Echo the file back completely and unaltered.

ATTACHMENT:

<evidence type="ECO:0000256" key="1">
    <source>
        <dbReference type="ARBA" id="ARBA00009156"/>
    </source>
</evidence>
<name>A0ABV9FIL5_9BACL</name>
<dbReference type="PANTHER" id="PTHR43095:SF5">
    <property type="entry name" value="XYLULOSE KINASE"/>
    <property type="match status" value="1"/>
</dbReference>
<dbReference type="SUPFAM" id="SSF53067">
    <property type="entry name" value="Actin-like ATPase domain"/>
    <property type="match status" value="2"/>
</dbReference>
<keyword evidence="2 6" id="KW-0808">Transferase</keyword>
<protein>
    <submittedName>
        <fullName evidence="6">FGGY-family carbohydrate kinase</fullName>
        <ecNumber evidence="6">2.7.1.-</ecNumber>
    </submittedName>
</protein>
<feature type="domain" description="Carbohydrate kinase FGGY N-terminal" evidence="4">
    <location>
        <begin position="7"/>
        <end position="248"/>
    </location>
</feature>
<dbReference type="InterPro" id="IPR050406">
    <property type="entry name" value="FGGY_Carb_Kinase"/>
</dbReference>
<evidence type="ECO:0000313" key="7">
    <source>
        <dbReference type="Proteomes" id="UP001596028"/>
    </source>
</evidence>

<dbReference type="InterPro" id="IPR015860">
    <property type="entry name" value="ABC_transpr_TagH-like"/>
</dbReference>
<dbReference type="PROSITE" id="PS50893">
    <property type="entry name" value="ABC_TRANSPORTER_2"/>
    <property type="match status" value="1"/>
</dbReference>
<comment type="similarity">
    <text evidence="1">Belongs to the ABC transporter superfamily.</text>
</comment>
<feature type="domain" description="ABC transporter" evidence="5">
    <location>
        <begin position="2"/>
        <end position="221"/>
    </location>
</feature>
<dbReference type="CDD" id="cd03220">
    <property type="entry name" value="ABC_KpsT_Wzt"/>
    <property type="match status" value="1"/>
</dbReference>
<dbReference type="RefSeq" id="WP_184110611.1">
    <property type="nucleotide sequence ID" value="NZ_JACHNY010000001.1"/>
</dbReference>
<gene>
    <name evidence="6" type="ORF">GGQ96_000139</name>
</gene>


<evidence type="ECO:0000256" key="1">
    <source>
        <dbReference type="ARBA" id="ARBA00009156"/>
    </source>
</evidence>
<name>A0ABV9FIL5_9BACL</name>
<dbReference type="PANTHER" id="PTHR43095:SF5">
    <property type="entry name" value="XYLULOSE KINASE"/>
    <property type="match status" value="1"/>
</dbReference>
<dbReference type="SUPFAM" id="SSF53067">
    <property type="entry name" value="Actin-like ATPase domain"/>
    <property type="match status" value="2"/>
</dbReference>
<keyword evidence="2 6" id="KW-0808">Transferase</keyword>
<protein>
    <submittedName>
        <fullName evidence="6">FGGY-family carbohydrate kinase</fullName>
        <ecNumber evidence="6">2.7.1.-</ecNumber>
    </submittedName>
</protein>
<feature type="domain" description="Carbohydrate kinase FGGY N-terminal" evidence="4">
    <location>
        <begin position="7"/>
        <end position="248"/>
    </location>
</feature>
<dbReference type="InterPro" id="IPR050406">
    <property type="entry name" value="FGGY_Carb_Kinase"/>
</dbReference>
<evidence type="ECO:0000313" key="7">
    <source>
        <dbReference type="Proteomes" id="UP001596028"/>
    </source>
</evidence>

<dbReference type="InterPro" id="IPR015860">
    <property type="entry name" value="ABC_transpr_TagH-like"/>
</dbReference>
<dbReference type="PROSITE" id="PS50893">
    <property type="entry name" value="ABC_TRANSPORTER_2"/>
    <property type="match status" value="1"/>
</dbReference>
<comment type="similarity">
    <text evidence="1">Belongs to the ABC transporter superfamily.</text>
</comment>
<feature type="domain" description="ABC transporter" evidence="5">
    <location>
        <begin position="2"/>
        <end position="221"/>
    </location>
</feature>
<dbReference type="CDD" id="cd03220">
    <property type="entry name" value="ABC_KpsT_Wzt"/>
    <property type="match status" value="1"/>
</dbReference>
<dbReference type="RefSeq" id="WP_184110611.1">
    <property type="nucleotide sequence ID" value="NZ_JACHNY010000001.1"/>
</dbReference>
<gene>
    <name evidence="6" type="ORF">GGQ96_000139</name>
</gene>